taste & design

notes on Paul Graham's ideas on taste, beauty and design from some of his essays.


All of us had been trained by Kelly Johnson and believed fanatically in his insistence that an airplane that looked beautiful would fly the same way.

  • Ben Rich, Skunk Works

Beauty is the first test: there is no permanent place in this world for ugly mathematics.

  • G. H. Hardy, A Mathematician's Apology

on taste

  • "taste is subjective."
    • museum guides tell you that you should pay attention because Leonardo is a great artist.
      • Saying that taste is just personal preference is a good way to prevent disputes. it's not true.
    • Whatever job people do, they naturally want to do better. But if taste is just personal preference, then everyone's is already perfect and there is no way to get better at your job.
      • like anyone who gets better at their job, you'll know you're getting better. If so, your old tastes were not merely different, but worse ∴ taste can be wrong.
  • If there's no such thing as good taste, then there's no such thing as good art.
    • You can't have good actors, or novelists, or composers, or dancers either. You can have popular novelists, but not good ones.
    • It means we can't say that any painter is better than a randomly chosen eight year old.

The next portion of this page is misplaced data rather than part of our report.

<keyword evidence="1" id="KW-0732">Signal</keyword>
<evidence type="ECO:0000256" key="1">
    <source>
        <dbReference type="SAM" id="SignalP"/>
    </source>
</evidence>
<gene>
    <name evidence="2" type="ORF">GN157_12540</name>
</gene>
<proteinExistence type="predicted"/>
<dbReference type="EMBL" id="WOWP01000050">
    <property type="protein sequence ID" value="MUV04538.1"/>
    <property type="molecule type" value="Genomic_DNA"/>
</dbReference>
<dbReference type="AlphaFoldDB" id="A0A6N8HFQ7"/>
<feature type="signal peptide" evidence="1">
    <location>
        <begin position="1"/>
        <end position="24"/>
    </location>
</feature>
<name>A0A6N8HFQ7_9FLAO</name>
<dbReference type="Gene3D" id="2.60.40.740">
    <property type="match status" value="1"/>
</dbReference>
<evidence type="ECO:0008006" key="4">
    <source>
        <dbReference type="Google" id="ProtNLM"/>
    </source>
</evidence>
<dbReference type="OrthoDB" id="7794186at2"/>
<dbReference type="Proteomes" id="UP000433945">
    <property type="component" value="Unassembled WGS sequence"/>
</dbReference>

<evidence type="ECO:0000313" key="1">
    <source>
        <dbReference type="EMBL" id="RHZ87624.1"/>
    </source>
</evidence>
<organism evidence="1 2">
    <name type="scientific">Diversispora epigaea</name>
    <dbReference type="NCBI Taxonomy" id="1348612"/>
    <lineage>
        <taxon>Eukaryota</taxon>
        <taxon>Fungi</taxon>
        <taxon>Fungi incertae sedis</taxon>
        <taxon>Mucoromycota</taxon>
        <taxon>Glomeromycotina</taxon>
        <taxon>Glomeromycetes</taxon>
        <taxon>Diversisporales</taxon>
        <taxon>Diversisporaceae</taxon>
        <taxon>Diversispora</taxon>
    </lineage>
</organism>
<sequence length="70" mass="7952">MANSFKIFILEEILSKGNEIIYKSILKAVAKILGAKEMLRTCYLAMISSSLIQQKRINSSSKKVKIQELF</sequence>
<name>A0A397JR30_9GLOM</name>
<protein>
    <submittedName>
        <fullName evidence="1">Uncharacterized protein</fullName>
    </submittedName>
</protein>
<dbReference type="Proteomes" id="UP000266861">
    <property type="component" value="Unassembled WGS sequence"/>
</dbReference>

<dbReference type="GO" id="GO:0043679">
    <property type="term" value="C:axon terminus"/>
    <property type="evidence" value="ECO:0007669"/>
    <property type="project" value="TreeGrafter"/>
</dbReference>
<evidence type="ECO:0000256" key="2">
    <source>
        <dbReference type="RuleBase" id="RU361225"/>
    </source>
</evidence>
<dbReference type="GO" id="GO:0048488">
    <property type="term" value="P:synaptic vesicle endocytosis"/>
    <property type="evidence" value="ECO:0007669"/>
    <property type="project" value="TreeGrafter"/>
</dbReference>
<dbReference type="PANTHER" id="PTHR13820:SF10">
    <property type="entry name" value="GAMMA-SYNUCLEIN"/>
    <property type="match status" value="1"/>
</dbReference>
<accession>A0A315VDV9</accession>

• This breaks art's commonly believed relativism.
  • The key to this puzzle is that art has an audience ∴ a purpose.
    • Humans have a lot in common but people do vary, which is why judging art is hard, especially recent art.
    • good art should be measured by how much it engages any human. a better piece of art is more interesting to people, and people's preferences aren't random.

on beauty

  • Beauty seems to be an example of a subjective quality, but once you narrow its definition to something that works a certain way on humans, it turns out humans have much in common, and beauty is a property of objects.
    • mathematicians call good work "beautiful," and so, either now or in the past, have scientists, engineers, musicians, architects, designers, writers, and painters. coincidence?
  • If there is such a thing as beauty, we need to be able to recognize it. Good taste then becomes this ability: We need good taste to make good things.

on design

  • Good design is simple.
    • In math it means that a shorter proof tends to be a better one.
    • It means much the same thing in programming.
    • For architects and designers it means that beauty should depend on a few carefully chosen structural elements rather than a profusion of superficial ornament.
    • Similarly, in painting, a still life of a few carefully observed and solidly modelled objects will tend to be more interesting than a stretch of flashy but mindlessly repetitive painting of, say, a lace collar.
    • In writing it means: say what you mean and say it briefly.
    • You'd think simple would be the default. Ornate is more work.
    • When you're forced to be simple, you're forced to face the real problem. When you can't deliver ornament, you have to deliver substance.
  • Good design is timeless.
    • In math, every proof is timeless unless it contains a mistake.
    • if you can make something that appeals to people today and would also have appealed to people in 1500, there is a good chance it will appeal to people in 2500.
  • Good design solves the right problem.